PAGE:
Rama is one of the names she was given by an Indian teacher. Rama is one of the mythological incarnations of the God Vishnu, The Preserver. He is the hero of the great epic The Ramayana. Rama alone is a powerful mantra, an utterance of surrender to God. “Hey Ram” were the last words on Mahatma Ghandi’s lips as he died of gunshot by a radical Hindu.
I remember talking about her to a Sanskrit colleague and he insisted her name should be pronounced Ramah, with the emphasis on the last “ah” sound. Sanskrit words are very sensitive to where emphasis is put, as the sound transfers the vibrational meaning. He said that was the correct feminine pronunciation, different than the male pronunciation with the emphasis on the first “a” sound.
I asked Rama about this and she laughed and said “oh no dear“. I don’t remember her correcting him to me, just deflecting the suggestion. I was entirely satisfied as if I had just witnessed her stand up to misogyny with the flick of her long dark hair.
Her other spiritual name was Jyoti, meaning light. She was a light. Most of us who knew her felt this light, saw this light, were literally inspired and illuminated by this light. She often told the story of the moth who immolated itself in the candle flame. It is a classic spiritual story about the tension of the lover for the beloved, the human for the divine. The lover of God is drawn to the light and ultimately allows the longing to be with God to overcome the fear of death. As sad as we are that Rama is gone, we know she longed for the full experience of the light and is now on her way.
None of us truly know what we are doing here. None of us truly know what will happen when we die, if there is anything else. Cultures and religions have formulated ideas and created rituals to help us shape our lives, as well as fathom our death. In the Yoga tradition there is the belief that the soul migrates. That we are born with a soul record and a particular heap of karma to live into and to potentially balance and resolve.
The spiritual practice of Yoga is considered a special means to balance, resolve, and dissolve karma. The Hindu Tradition, from which Yoga stems from and can be distinct from, understands human life to have 4 primary aims or interests: kama, artha, dharma, moksha. Respectively: the interest to seek pleasure and comfort, the interest to seek achievement and success, the interest to seek righteousness and contribute to society, and the interest to seek God and to be one with Divine.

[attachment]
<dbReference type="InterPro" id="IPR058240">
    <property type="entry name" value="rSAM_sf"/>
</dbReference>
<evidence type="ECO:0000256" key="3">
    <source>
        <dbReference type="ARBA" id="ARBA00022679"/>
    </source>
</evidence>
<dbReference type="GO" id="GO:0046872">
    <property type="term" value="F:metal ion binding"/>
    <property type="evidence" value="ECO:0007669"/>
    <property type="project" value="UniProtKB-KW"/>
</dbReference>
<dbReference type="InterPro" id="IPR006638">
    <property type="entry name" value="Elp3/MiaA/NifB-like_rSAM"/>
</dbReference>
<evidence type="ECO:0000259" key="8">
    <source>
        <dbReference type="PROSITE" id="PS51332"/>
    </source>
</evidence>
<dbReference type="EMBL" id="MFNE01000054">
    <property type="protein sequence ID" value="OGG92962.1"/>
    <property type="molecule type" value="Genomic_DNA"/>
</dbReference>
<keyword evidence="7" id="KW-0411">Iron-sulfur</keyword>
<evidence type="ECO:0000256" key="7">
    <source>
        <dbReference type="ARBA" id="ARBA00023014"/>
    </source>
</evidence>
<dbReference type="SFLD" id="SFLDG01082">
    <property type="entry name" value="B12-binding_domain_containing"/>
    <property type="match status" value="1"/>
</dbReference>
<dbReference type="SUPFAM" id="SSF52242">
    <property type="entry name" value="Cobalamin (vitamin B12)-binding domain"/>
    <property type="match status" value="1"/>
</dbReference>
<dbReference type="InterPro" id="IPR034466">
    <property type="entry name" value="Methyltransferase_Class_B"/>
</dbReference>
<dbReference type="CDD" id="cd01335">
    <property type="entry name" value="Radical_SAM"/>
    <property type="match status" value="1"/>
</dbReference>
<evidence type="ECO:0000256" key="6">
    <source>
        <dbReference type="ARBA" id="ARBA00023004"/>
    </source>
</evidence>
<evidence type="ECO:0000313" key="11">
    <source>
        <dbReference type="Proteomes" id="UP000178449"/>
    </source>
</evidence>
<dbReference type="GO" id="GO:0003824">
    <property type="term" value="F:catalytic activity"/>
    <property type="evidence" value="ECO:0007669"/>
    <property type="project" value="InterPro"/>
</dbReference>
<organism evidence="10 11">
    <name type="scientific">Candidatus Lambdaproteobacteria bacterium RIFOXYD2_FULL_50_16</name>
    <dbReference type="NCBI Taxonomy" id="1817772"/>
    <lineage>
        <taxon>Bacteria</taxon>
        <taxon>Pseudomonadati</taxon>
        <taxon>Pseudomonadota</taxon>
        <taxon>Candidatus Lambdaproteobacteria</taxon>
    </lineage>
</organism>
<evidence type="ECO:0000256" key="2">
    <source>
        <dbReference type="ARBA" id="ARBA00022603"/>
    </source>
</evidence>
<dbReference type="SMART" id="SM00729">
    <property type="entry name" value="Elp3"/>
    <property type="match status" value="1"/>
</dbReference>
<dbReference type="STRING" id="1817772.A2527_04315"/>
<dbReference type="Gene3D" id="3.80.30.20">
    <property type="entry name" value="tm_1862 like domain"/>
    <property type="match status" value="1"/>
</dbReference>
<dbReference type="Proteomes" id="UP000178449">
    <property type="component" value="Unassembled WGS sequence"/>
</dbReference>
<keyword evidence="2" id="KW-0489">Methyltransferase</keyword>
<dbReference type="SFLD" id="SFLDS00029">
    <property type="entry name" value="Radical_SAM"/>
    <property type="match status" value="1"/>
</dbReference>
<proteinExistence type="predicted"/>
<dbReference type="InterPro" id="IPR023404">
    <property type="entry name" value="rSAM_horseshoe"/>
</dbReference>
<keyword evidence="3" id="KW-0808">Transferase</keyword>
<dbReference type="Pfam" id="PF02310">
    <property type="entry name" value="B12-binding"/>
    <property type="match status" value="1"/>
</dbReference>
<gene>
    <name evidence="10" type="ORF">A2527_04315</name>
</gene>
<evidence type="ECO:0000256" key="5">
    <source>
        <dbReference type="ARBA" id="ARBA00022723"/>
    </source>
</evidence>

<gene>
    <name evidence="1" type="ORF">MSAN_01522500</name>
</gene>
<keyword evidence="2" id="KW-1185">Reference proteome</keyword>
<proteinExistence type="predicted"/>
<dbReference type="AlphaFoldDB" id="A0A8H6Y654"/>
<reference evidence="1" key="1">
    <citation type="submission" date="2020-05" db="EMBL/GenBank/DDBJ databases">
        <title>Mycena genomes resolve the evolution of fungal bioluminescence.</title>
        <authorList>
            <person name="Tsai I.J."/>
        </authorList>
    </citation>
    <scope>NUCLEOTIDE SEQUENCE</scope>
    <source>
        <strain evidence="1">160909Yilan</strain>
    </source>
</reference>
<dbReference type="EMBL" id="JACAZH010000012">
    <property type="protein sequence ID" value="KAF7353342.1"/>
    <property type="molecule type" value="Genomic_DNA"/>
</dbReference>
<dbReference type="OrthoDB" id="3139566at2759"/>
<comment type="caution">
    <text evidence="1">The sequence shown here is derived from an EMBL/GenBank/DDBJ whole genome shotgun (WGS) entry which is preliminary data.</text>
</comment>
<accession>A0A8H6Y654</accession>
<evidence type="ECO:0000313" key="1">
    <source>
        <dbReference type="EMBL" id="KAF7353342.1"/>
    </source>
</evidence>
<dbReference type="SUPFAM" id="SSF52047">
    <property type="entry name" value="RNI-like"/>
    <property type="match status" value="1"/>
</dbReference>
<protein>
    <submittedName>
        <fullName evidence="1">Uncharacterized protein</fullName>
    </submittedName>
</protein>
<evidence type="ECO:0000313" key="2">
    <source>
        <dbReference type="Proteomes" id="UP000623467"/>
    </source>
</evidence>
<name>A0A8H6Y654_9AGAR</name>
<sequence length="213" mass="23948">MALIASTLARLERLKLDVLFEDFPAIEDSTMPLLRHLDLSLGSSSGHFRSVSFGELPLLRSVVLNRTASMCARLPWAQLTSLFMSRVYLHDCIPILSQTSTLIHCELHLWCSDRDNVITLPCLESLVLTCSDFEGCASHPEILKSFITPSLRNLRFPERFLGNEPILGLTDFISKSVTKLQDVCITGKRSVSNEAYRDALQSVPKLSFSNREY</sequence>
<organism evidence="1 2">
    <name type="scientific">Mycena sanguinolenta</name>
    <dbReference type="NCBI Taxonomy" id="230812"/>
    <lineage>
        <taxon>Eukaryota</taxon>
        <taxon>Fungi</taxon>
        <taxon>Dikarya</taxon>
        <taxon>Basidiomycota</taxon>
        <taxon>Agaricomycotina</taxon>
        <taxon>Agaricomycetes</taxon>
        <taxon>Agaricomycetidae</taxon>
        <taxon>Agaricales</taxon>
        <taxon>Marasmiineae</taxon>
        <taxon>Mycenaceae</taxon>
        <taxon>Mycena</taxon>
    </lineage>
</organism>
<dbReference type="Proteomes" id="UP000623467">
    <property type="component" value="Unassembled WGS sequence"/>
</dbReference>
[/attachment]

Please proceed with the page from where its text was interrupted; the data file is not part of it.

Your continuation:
It is said that we are all ultimately seeking moksha, but get caught up in the others. It is warned that we can even get caught up erroneously trying to seek moksha! It is taught that it may take many, many lifetimes to find moksha or liberation, to get it “right.”
Even Mahatma Ghandi knew his spiritual efforts to align with the great principles of truth and non-violence for the sake of the Indian people’s liberation to be inevitably flawed. Yet he devoted himself to the process nonetheless, like the moth to the flame.
Rama Jyoti Vernon was known to say “we can have our cake and eat it too,” in this case implying that we can honor all that life offers us: we can be comfortable, successful, of service, and in route to God.
Indeed, we loved Rama because she had it all. She was beautiful and joyous; she had accomplished so much without becoming a brand or institution; she did everything in the spirit of devotion and service to the highest principles; and she loved the saints and sages, gods and goddesses, she longed for and held to the oneness in all that she did.
Like any real person, she did not have it easy. She had many challenges and difficulties along the way, internally and externally. She did not hide herself yet she always put the power and positivity of the teachings first and foremost. She was clear she was not a guru but she was a truly charismatic woman and she had some of responsibilities of a guru put upon her.
As a true Yogi, she put her own practice to the test as often as she could. She did her upmost to bring unifying love and make peace all along her journey, to keep her eyes and ears attuned to the teachings she received and to transmit that fullness to others. She leaves a great legacy in what she was able to get down in writing, in her children and students, and the work that is still in motion.
The light of Yoga shines brightly in so many of us because of you Rama. You are forever with us and we celebrate your new freedom and bliss. Thank You for everything.
Om Tat Sat Om. Om Peace, Peace, Peace.
Natasha Korshak is a long-time teacher and trainer of yoga, meditation, mindfulness and MBSR, and has been working in the field of integrative health and wellness her entire professional career. She is a graduate of the Interfaith Theological Seminary and an ordained Interfaith Minister specializing in contemplative practice, grief processing, and spiritual direction. Her study and training of mind/body/spirit methods is extensive and she has learned from many of the pioneers in their discipline. As the founder and director of the Sol Center she is well regarded for her depth, warmth, authenticity, and the smile in her voice.